Yet the reason for the mass adoption of the suit was not likely due to thoughtless conformity. Before the late 1960’s men didn’t really own very many clothes! As men moved off the factory floor and into a corporate building the new standardized uniform became the gray flannel suit. From lowly office drone, to FBI spook, or IBM engineer, the men riding the train into Grand Central wore the same wore the same thing (sometimes accented with a brimmed hat, tweed overcoat, and a handy umbrella).
 
 The gray suit was an acceptable wardrobe to wear daily that didn’t require much upkeep nor varied season to season. And while yes, the suit was a type of uniform, to make the historic verdict that men who donned the outfit did so out of unquestioned conformity is too simplistic.
 
According a Time magazine article “The Masculine Mode,” from 1964, the American male over 30 actually preferred to dress similarly to everyone around him. “If one of his colleagues — or two of them — turns up in the same outfit he is wearing, he does not feel embarrassed, as would his wife. He feels reassured.”
In Don’s case, as for most men in gray flannel suits, their business uniform allowed them to singal a sense privilege and status that a farm boy on Madison would not generally be able to access.
Related Links:
* Somewhere in Time: Conform and Function [Ivy Style]
*Man in a Gray Flannel Trap [LIFE archive 1956]
*Brooks Brothers Don Draper Edition [Colider]

You guys! We’ve never discussed the Most Important Outfit of All: Don Draper’s uniform! The gray flannel suit.

So the gray flannel suit gets a bad wrap; the single breasted, three buttoned, narrow lapelled, tapered trouser is cultural short hand for the stultifying conformity of the 1950s and early ‘60s (with the accompanying necktie serving as a metaphorical noose. ) No other dress style of the modern era elicits with such scorn as the gray suit.  This is thanks in part to the 1960 book The Man in the Gray Flannel Suit and the Gregory Peck movie based on the novel . The suit in Sloan Wilson’s story is emblematic of pervasive soullessness in the mechanized world,  making men numb to themselves and their families and their morals.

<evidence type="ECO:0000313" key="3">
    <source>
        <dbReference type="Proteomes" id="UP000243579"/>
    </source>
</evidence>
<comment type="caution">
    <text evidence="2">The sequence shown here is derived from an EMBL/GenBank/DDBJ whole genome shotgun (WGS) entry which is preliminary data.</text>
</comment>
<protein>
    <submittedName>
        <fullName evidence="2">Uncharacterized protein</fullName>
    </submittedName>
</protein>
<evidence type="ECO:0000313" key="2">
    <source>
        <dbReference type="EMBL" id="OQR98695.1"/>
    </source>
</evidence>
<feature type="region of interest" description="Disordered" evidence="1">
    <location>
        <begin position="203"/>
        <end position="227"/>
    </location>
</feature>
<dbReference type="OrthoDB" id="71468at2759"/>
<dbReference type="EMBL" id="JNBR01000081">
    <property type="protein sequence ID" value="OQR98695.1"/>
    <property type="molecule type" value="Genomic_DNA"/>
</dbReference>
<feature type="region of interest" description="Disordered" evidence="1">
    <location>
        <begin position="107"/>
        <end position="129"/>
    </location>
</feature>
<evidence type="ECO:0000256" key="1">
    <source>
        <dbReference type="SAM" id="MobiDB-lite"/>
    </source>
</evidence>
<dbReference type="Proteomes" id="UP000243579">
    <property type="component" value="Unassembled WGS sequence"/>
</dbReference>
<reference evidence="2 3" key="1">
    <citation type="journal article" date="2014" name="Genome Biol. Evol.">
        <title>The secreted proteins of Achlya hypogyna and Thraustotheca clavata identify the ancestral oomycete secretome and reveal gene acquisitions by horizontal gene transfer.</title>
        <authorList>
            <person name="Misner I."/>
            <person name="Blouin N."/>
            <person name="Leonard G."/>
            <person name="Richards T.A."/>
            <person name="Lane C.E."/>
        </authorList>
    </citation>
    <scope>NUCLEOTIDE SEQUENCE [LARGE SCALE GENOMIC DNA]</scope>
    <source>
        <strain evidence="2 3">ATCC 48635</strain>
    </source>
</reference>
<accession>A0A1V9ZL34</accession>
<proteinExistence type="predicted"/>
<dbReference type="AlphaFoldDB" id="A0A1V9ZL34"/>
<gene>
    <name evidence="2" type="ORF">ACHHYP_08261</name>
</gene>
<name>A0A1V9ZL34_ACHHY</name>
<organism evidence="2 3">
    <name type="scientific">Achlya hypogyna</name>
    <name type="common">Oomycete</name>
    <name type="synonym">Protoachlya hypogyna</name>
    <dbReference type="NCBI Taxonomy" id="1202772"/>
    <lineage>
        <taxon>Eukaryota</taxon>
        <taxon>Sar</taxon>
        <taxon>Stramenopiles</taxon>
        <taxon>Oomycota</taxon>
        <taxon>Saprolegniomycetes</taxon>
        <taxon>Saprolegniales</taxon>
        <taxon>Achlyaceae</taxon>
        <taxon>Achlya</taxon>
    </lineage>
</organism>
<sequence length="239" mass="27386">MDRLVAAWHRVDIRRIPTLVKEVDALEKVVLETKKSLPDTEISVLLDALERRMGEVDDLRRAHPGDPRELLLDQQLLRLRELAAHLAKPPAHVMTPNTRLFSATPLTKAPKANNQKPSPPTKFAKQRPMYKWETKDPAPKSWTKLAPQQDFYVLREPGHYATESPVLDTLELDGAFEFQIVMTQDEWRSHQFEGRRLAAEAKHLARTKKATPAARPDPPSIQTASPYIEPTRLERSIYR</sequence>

Yet the reason for the mass adoption of the suit was not likely due to thoughtless conformity. Before the late 1960’s men didn’t really own very many clothes! As men moved off the factory floor and into a corporate building the new standardized uniform became the gray flannel suit. From lowly office drone, to FBI spook, or IBM engineer, the men riding the train into Grand Central wore the same wore the same thing (sometimes accented with a brimmed hat, tweed overcoat, and a handy umbrella).

 The gray suit was an acceptable wardrobe to wear daily that didn’t require much upkeep nor varied season to season. And while yes, the suit was a type of uniform, to make the historic verdict that men who donned the outfit did so out of unquestioned conformity is too simplistic.

According a Time magazine article The Masculine Mode,” from 1964, the American male over 30 actually preferred to dress similarly to everyone around him. “If one of his colleagues — or two of them — turns up in the same outfit he is wearing, he does not feel embarrassed, as would his wife. He feels reassured.”

In Don’s case, as for most men in gray flannel suits, their business uniform allowed them to singal a sense privilege and status that a farm boy on Madison would not generally be able to access.

Related Links:

Somewhere in Time: Conform and Function [Ivy Style]

*Man in a Gray Flannel Trap [LIFE archive 1956]

*Brooks Brothers Don Draper Edition [Colider]